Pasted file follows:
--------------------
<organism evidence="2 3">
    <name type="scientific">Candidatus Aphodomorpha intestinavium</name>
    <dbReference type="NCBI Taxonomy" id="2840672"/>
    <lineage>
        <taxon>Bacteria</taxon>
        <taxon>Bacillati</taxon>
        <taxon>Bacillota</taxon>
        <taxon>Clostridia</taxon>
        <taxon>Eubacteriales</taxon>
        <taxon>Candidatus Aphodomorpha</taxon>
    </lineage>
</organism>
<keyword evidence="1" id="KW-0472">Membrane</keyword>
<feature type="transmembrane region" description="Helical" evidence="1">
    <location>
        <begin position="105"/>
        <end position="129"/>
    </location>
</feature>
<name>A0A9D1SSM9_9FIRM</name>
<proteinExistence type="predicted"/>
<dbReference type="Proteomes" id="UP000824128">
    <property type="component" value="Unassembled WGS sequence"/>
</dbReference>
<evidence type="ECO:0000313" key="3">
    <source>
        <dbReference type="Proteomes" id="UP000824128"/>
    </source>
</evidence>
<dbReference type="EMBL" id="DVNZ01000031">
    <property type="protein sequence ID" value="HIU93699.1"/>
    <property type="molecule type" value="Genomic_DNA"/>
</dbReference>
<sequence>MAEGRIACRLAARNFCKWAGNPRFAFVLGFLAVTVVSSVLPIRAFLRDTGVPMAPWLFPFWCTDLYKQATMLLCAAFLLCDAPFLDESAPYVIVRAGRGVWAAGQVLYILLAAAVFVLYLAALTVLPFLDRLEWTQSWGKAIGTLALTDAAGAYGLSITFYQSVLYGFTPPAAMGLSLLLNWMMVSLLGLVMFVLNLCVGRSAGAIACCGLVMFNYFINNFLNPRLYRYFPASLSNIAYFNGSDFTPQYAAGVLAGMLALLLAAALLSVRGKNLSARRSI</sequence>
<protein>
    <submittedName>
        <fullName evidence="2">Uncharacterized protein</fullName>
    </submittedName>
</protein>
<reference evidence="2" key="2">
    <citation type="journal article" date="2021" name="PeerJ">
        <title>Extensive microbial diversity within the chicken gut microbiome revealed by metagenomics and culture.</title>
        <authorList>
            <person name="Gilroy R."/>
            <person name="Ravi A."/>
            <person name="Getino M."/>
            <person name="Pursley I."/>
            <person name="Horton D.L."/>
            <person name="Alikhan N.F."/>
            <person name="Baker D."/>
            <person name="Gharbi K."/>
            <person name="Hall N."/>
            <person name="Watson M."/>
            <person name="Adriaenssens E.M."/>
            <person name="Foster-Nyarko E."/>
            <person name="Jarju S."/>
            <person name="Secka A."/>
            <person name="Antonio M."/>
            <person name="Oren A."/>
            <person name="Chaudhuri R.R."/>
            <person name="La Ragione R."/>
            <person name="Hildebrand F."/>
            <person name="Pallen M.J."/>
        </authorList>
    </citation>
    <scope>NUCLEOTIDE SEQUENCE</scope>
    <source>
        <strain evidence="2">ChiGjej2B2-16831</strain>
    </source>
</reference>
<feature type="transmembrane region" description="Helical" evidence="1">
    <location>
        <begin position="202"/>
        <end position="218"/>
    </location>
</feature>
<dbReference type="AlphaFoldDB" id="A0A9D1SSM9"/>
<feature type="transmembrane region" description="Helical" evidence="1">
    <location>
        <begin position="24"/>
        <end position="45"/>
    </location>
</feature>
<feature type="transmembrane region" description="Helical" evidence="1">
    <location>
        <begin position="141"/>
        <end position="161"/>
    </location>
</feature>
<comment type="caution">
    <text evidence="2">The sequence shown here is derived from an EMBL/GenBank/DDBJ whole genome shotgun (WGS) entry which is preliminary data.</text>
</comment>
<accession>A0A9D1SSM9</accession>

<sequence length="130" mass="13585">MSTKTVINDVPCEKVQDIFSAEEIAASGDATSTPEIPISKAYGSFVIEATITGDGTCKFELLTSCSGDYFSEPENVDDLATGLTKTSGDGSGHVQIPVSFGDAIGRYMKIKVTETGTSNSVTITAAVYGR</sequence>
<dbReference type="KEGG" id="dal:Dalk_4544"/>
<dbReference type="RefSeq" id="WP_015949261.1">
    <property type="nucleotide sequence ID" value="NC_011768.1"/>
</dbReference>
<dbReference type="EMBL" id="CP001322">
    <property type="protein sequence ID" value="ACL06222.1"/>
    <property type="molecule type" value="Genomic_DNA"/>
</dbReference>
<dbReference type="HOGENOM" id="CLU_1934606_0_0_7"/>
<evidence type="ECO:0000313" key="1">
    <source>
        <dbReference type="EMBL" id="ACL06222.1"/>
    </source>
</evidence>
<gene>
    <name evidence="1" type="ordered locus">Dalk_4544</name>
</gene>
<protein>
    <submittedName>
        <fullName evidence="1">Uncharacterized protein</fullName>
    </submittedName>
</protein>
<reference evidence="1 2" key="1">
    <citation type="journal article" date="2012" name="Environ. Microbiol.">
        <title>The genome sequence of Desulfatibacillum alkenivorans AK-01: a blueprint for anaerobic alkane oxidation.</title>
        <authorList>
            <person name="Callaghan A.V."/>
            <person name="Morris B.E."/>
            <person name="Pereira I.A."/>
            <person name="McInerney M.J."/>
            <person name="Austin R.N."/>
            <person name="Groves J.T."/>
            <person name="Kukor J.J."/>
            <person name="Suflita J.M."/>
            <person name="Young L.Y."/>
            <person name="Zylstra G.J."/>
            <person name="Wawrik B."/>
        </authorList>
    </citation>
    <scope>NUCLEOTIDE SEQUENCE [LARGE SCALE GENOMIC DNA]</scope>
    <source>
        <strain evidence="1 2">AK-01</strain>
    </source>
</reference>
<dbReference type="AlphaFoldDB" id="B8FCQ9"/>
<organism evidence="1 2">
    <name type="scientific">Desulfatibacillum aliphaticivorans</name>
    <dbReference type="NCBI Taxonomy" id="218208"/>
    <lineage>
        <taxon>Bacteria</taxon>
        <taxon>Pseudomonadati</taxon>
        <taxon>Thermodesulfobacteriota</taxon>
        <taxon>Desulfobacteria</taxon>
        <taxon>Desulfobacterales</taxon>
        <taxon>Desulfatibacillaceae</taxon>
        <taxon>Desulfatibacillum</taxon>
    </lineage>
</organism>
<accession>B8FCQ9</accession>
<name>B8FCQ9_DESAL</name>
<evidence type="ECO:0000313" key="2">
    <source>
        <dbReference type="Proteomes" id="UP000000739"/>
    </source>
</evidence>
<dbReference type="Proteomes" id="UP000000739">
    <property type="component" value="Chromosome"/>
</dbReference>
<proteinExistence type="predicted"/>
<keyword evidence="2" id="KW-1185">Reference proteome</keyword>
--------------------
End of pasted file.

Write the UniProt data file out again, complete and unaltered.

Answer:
<organism evidence="2 3">
    <name type="scientific">Candidatus Aphodomorpha intestinavium</name>
    <dbReference type="NCBI Taxonomy" id="2840672"/>
    <lineage>
        <taxon>Bacteria</taxon>
        <taxon>Bacillati</taxon>
        <taxon>Bacillota</taxon>
        <taxon>Clostridia</taxon>
        <taxon>Eubacteriales</taxon>
        <taxon>Candidatus Aphodomorpha</taxon>
    </lineage>
</organism>
<keyword evidence="1" id="KW-0472">Membrane</keyword>
<feature type="transmembrane region" description="Helical" evidence="1">
    <location>
        <begin position="105"/>
        <end position="129"/>
    </location>
</feature>
<name>A0A9D1SSM9_9FIRM</name>
<proteinExistence type="predicted"/>
<dbReference type="Proteomes" id="UP000824128">
    <property type="component" value="Unassembled WGS sequence"/>
</dbReference>
<evidence type="ECO:0000313" key="3">
    <source>
        <dbReference type="Proteomes" id="UP000824128"/>
    </source>
</evidence>
<dbReference type="EMBL" id="DVNZ01000031">
    <property type="protein sequence ID" value="HIU93699.1"/>
    <property type="molecule type" value="Genomic_DNA"/>
</dbReference>
<sequence>MAEGRIACRLAARNFCKWAGNPRFAFVLGFLAVTVVSSVLPIRAFLRDTGVPMAPWLFPFWCTDLYKQATMLLCAAFLLCDAPFLDESAPYVIVRAGRGVWAAGQVLYILLAAAVFVLYLAALTVLPFLDRLEWTQSWGKAIGTLALTDAAGAYGLSITFYQSVLYGFTPPAAMGLSLLLNWMMVSLLGLVMFVLNLCVGRSAGAIACCGLVMFNYFINNFLNPRLYRYFPASLSNIAYFNGSDFTPQYAAGVLAGMLALLLAAALLSVRGKNLSARRSI</sequence>
<protein>
    <submittedName>
        <fullName evidence="2">Uncharacterized protein</fullName>
    </submittedName>
</protein>
<reference evidence="2" key="2">
    <citation type="journal article" date="2021" name="PeerJ">
        <title>Extensive microbial diversity within the chicken gut microbiome revealed by metagenomics and culture.</title>
        <authorList>
            <person name="Gilroy R."/>
            <person name="Ravi A."/>
            <person name="Getino M."/>
            <person name="Pursley I."/>
            <person name="Horton D.L."/>
            <person name="Alikhan N.F."/>
            <person name="Baker D."/>
            <person name="Gharbi K."/>
            <person name="Hall N."/>
            <person name="Watson M."/>
            <person name="Adriaenssens E.M."/>
            <person name="Foster-Nyarko E."/>
            <person name="Jarju S."/>
            <person name="Secka A."/>
            <person name="Antonio M."/>
            <person name="Oren A."/>
            <person name="Chaudhuri R.R."/>
            <person name="La Ragione R."/>
            <person name="Hildebrand F."/>
            <person name="Pallen M.J."/>
        </authorList>
    </citation>
    <scope>NUCLEOTIDE SEQUENCE</scope>
    <source>
        <strain evidence="2">ChiGjej2B2-16831</strain>
    </source>
</reference>
<feature type="transmembrane region" description="Helical" evidence="1">
    <location>
        <begin position="202"/>
        <end position="218"/>
    </location>
</feature>
<dbReference type="AlphaFoldDB" id="A0A9D1SSM9"/>
<feature type="transmembrane region" description="Helical" evidence="1">
    <location>
        <begin position="24"/>
        <end position="45"/>
    </location>
</feature>
<feature type="transmembrane region" description="Helical" evidence="1">
    <location>
        <begin position="141"/>
        <end position="161"/>
    </location>
</feature>
<comment type="caution">
    <text evidence="2">The sequence shown here is derived from an EMBL/GenBank/DDBJ whole genome shotgun (WGS) entry which is preliminary data.</text>
</comment>
<accession>A0A9D1SSM9</accession>

<sequence length="130" mass="13585">MSTKTVINDVPCEKVQDIFSAEEIAASGDATSTPEIPISKAYGSFVIEATITGDGTCKFELLTSCSGDYFSEPENVDDLATGLTKTSGDGSGHVQIPVSFGDAIGRYMKIKVTETGTSNSVTITAAVYGR</sequence>
<dbReference type="KEGG" id="dal:Dalk_4544"/>
<dbReference type="RefSeq" id="WP_015949261.1">
    <property type="nucleotide sequence ID" value="NC_011768.1"/>
</dbReference>
<dbReference type="EMBL" id="CP001322">
    <property type="protein sequence ID" value="ACL06222.1"/>
    <property type="molecule type" value="Genomic_DNA"/>
</dbReference>
<dbReference type="HOGENOM" id="CLU_1934606_0_0_7"/>
<evidence type="ECO:0000313" key="1">
    <source>
        <dbReference type="EMBL" id="ACL06222.1"/>
    </source>
</evidence>
<gene>
    <name evidence="1" type="ordered locus">Dalk_4544</name>
</gene>
<protein>
    <submittedName>
        <fullName evidence="1">Uncharacterized protein</fullName>
    </submittedName>
</protein>
<reference evidence="1 2" key="1">
    <citation type="journal article" date="2012" name="Environ. Microbiol.">
        <title>The genome sequence of Desulfatibacillum alkenivorans AK-01: a blueprint for anaerobic alkane oxidation.</title>
        <authorList>
            <person name="Callaghan A.V."/>
            <person name="Morris B.E."/>
            <person name="Pereira I.A."/>
            <person name="McInerney M.J."/>
            <person name="Austin R.N."/>
            <person name="Groves J.T."/>
            <person name="Kukor J.J."/>
            <person name="Suflita J.M."/>
            <person name="Young L.Y."/>
            <person name="Zylstra G.J."/>
            <person name="Wawrik B."/>
        </authorList>
    </citation>
    <scope>NUCLEOTIDE SEQUENCE [LARGE SCALE GENOMIC DNA]</scope>
    <source>
        <strain evidence="1 2">AK-01</strain>
    </source>
</reference>
<dbReference type="AlphaFoldDB" id="B8FCQ9"/>
<organism evidence="1 2">
    <name type="scientific">Desulfatibacillum aliphaticivorans</name>
    <dbReference type="NCBI Taxonomy" id="218208"/>
    <lineage>
        <taxon>Bacteria</taxon>
        <taxon>Pseudomonadati</taxon>
        <taxon>Thermodesulfobacteriota</taxon>
        <taxon>Desulfobacteria</taxon>
        <taxon>Desulfobacterales</taxon>
        <taxon>Desulfatibacillaceae</taxon>
        <taxon>Desulfatibacillum</taxon>
    </lineage>
</organism>
<accession>B8FCQ9</accession>
<name>B8FCQ9_DESAL</name>
<evidence type="ECO:0000313" key="2">
    <source>
        <dbReference type="Proteomes" id="UP000000739"/>
    </source>
</evidence>
<dbReference type="Proteomes" id="UP000000739">
    <property type="component" value="Chromosome"/>
</dbReference>
<proteinExistence type="predicted"/>
<keyword evidence="2" id="KW-1185">Reference proteome</keyword>